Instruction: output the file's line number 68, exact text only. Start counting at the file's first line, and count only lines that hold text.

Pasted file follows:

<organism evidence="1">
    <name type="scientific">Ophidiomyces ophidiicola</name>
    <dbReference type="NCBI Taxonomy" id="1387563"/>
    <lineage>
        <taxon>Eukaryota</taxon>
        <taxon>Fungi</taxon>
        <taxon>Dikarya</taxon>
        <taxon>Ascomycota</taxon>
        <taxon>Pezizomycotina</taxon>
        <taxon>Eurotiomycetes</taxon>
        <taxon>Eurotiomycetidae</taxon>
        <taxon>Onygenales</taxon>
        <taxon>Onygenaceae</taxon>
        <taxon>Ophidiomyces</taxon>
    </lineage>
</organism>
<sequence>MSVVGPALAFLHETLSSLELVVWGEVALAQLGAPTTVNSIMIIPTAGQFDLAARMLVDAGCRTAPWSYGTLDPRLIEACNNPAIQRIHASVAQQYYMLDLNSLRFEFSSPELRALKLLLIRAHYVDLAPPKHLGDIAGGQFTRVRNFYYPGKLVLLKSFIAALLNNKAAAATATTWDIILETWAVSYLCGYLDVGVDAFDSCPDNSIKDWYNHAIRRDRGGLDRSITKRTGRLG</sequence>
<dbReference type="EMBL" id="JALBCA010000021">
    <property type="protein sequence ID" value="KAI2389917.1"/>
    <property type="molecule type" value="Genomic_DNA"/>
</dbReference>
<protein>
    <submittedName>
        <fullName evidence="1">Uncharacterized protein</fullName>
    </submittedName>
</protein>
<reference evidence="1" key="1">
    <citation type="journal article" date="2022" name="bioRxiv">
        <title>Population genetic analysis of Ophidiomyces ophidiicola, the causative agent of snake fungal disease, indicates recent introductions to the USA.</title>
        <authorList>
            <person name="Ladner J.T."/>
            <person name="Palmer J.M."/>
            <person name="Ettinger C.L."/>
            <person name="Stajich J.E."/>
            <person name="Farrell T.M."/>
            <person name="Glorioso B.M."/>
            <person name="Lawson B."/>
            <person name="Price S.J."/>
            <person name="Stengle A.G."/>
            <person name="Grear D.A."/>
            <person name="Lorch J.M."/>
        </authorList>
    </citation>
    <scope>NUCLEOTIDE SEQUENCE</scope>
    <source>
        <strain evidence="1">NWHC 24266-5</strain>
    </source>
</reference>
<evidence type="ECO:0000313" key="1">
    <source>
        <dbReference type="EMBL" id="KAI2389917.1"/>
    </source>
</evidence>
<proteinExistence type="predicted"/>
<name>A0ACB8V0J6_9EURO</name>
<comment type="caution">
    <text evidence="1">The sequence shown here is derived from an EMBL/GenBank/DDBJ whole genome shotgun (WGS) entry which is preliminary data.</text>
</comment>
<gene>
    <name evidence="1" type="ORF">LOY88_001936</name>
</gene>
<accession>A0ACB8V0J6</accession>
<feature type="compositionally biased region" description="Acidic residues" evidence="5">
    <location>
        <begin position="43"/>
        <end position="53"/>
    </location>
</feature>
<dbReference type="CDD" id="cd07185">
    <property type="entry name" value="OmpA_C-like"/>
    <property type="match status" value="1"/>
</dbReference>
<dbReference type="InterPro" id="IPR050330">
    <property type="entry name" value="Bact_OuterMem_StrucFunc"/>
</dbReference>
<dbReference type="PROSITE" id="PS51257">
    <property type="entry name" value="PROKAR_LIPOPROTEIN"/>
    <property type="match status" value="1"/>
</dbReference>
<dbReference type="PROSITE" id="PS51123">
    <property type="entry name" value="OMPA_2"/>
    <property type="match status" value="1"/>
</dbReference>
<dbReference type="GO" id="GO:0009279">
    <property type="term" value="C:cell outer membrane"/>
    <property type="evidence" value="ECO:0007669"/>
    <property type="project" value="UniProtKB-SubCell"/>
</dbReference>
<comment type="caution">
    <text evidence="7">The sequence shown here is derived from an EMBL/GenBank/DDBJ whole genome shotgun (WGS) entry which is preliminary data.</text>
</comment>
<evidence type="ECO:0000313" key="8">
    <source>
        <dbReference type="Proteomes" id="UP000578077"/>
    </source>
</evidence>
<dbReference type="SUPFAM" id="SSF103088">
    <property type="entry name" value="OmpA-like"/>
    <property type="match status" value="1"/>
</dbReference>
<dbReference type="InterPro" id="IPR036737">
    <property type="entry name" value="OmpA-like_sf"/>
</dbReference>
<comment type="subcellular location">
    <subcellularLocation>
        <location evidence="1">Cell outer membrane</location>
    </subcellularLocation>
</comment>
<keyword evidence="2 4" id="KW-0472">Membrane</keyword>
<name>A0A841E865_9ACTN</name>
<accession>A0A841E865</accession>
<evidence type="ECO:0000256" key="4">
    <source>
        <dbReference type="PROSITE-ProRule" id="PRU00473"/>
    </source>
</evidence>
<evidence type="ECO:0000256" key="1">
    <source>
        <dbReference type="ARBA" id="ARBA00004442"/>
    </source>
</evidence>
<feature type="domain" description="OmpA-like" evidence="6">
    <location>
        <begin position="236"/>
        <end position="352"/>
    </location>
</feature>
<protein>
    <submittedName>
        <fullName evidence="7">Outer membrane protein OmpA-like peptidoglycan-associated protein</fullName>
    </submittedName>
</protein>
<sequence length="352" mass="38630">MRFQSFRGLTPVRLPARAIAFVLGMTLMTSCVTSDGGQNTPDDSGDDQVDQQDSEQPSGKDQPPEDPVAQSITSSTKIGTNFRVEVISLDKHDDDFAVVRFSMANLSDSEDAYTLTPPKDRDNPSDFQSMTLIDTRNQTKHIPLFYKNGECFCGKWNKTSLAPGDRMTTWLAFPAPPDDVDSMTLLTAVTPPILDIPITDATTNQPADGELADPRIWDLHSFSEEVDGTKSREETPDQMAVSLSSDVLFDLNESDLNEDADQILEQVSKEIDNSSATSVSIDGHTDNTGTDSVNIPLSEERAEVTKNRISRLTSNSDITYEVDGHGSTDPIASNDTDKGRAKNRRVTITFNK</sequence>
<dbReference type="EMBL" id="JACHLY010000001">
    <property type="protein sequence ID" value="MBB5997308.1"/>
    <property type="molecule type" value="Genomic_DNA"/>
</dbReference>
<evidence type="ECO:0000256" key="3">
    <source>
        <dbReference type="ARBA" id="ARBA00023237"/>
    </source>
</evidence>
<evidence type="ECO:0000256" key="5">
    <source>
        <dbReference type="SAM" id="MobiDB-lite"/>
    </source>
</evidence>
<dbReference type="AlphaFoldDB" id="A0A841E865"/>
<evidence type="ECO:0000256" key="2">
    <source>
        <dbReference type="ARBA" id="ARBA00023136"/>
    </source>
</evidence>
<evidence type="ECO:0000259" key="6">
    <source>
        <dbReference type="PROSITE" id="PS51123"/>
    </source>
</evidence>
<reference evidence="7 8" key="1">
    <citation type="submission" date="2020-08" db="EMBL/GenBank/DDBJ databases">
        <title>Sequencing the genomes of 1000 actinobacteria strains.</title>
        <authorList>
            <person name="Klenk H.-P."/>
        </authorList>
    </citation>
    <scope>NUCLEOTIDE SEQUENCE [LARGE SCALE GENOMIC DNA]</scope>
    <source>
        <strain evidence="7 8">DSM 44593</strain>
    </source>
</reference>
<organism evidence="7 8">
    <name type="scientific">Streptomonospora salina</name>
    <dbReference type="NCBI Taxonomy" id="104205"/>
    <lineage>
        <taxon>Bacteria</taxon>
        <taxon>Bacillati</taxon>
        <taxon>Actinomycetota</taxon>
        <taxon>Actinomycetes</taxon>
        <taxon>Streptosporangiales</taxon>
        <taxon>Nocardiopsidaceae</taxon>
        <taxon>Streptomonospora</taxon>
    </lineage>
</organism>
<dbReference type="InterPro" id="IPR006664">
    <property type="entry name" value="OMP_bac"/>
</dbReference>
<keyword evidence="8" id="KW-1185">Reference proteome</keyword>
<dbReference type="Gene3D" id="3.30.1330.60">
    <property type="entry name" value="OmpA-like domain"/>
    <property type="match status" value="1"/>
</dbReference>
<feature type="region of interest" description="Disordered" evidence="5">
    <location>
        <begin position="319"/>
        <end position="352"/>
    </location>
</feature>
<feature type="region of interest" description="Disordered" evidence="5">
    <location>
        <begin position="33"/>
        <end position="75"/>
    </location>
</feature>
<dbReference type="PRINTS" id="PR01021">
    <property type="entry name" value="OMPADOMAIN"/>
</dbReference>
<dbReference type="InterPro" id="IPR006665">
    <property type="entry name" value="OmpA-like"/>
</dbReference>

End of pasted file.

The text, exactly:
</feature>